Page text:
This started as a reaction to a rant from one dairy lover who was offended by vegan cheese being called cheese. Excerpt from the rant suggesting the vegan cheese being called Gary:
"Call it Gary or something just don't call it
cheese because it's not cheese!"
The relevant part of the rant as an image is here.
The internet responded and so did the real ...
The term vegan was intended by those who coined it to encompass lifestyles that respect non-human animals and refrain from any exploitation of them.
From The Vegan Society history page
Although the vegan diet was defined early on it was as late as 1949
before Leslie J Cross pointed out that the society lacked a definition
of veganism and he suggested ...
If you really want a word for this, I'll make one up for you. Call it entomophagous vegan. Entomophagous is the adjective for eating insects. You can also say plant and insect based diet. But there is no mainstream word for the diet you describe at least in the US or Australia.
I symphathise with you as I have a very complicated diet (vegetarian with the ...
This non-standard spelling is used, in my opinion, because of the discomfort some vegans feel with the idea of dairy milk as food and the desire to distinguish vegan "milk"s from dairy milk, but also, the desire to see vegan m[iy]lk as a food in itself, not as a substitute for dairy milk.
Many vegans are interested in effecting social/cultural change, and ...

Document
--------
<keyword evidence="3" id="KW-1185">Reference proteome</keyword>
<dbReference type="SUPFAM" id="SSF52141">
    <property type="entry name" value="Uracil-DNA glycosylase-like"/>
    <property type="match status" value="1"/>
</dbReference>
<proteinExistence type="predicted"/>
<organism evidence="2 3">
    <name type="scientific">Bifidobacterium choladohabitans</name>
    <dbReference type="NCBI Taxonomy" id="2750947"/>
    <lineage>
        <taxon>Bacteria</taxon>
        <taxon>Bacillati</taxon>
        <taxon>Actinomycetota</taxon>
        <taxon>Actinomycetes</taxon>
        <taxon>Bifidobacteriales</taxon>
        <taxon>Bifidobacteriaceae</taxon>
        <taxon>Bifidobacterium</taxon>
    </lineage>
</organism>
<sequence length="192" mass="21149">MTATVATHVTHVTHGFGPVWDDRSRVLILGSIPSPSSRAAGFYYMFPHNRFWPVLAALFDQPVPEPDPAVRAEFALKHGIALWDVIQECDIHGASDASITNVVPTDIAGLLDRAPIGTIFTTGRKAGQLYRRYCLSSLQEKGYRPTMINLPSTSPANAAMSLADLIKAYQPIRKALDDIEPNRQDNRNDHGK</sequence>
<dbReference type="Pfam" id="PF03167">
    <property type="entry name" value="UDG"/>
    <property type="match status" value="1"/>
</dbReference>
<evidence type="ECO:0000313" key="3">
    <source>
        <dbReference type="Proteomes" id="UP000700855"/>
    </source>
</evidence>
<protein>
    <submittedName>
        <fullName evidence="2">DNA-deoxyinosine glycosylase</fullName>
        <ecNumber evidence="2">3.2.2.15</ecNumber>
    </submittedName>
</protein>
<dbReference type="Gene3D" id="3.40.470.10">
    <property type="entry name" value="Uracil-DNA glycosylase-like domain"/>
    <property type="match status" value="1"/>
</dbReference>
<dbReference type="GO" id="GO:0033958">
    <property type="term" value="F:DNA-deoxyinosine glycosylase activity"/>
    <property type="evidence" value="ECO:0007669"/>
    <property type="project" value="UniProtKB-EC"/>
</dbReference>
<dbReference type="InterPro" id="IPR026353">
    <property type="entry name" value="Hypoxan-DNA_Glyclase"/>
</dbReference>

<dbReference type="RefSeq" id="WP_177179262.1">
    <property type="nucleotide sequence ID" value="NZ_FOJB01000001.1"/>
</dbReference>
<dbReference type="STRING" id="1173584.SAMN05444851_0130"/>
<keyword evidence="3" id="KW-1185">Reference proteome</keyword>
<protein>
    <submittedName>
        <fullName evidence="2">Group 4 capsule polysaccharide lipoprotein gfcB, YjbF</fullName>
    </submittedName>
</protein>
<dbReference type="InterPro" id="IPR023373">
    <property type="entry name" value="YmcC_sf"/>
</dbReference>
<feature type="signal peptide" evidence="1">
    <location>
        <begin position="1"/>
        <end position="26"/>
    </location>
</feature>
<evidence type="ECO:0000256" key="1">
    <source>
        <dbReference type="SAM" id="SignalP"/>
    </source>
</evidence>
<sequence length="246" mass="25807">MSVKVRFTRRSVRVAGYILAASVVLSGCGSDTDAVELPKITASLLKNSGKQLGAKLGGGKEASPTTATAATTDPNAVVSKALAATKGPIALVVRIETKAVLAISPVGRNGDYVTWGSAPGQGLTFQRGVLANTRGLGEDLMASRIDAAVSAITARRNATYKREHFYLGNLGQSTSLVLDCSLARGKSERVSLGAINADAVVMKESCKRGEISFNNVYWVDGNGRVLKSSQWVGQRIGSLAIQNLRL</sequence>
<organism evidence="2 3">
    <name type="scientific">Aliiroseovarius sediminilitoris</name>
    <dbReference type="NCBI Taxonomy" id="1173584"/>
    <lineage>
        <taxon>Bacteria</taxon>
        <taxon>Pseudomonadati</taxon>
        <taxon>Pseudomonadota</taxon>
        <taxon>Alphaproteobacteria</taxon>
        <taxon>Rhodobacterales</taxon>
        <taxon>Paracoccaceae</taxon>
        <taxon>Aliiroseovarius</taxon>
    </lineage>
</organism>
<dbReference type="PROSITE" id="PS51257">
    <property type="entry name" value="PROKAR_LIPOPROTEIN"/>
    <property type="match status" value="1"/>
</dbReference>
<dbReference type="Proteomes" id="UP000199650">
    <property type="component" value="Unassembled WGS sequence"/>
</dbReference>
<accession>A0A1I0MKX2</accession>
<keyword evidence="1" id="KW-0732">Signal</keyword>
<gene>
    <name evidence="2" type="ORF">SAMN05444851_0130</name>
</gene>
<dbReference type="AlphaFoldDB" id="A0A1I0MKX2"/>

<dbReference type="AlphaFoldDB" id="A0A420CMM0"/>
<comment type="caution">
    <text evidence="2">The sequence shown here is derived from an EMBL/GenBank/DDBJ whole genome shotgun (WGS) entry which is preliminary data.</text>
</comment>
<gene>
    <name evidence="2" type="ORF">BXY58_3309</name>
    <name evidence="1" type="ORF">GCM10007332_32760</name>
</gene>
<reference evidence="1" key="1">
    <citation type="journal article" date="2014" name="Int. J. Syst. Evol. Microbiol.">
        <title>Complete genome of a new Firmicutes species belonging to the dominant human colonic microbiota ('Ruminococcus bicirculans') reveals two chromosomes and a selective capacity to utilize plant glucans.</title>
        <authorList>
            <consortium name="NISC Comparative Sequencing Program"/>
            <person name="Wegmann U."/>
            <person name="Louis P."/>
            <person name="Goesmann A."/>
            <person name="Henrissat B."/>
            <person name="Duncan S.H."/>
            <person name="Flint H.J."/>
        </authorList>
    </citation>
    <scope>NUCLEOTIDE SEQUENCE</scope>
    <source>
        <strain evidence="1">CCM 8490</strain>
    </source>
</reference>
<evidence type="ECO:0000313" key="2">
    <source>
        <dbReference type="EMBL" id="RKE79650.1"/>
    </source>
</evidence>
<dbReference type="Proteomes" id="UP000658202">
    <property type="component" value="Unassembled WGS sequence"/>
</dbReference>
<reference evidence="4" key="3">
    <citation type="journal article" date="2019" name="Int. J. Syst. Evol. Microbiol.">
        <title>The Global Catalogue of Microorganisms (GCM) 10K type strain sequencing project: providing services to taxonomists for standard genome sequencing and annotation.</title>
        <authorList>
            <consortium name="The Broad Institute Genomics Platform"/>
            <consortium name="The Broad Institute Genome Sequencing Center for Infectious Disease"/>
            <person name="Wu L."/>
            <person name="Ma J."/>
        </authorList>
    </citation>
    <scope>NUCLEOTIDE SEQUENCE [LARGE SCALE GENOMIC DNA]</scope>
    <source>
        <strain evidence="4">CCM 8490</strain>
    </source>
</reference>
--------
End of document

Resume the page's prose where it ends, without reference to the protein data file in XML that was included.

This practice mirrors plant-based alternative products often sold under such (similar but recognizably different) names - for marketing or often legal reasons. In various localities, terms for certain foodstuffs are well defined in food codes and laws - even calling soy milk soy milk can cause trouble where "milk" is narrowly defined; any product bearing ...
Speaking only for my own locale - the UK - in general yes, but since it's open to interpretation, I ask to be sure.
In my experience the term "cruelty-free" is most likely to be used for non-food items such as cosmetics, or non-leather shoes and bags. It is intended to express the fact that no animals have been harmed in making the item; it does not contain ...
Typically (at least in Europe and the Americas), although the definition varies, vegetarians are those who at least do not consume products made from the body of an animal that has been killed. This means avoiding:
meat including poultry
fish including shellfish
cheese made with animal rennet
alcoholic drinks made using products from dead animals
The term nooch as a nickname for nutritional yeast seems to have originated at the Post Punk Kitchen forum way back. I say seems because I was not able to find any absolutely trustworthy source for this, but I did find a couple of weak ones (Urban Dictionary entry for nooch; this site and also this Post Punk Kitchen forum post that wonders about people ...
I'm very careful with those type of labels as there are plenty of them and industries are likely to divert the real meaning of "cruelty-free" words on packaging.
Fortunately, some organisations created more or less strict labels and to inform at best the consumer.
Some of them certify that products are just not tested on animals, but don't guarantee that ...
I’d call it vegan (1988) or old-school vegan.
The Vegan Society UK considered honey to be vegan at their founding and as recently as 1988. Yes, that’s the same society that has the word vegan registered as an international trademark. They were originally a spin-off from the vegetarian society with the addition of eggs and dairy as concerns.
Most of us are ...
beegans eats honey, you mentioned eating insects, as a fortunate coincidence the word BEEtle includes Bee which is happy convenience.
The "garian" suffix already indicates something that comes from agriculture so the word seems ok.
Another possible word is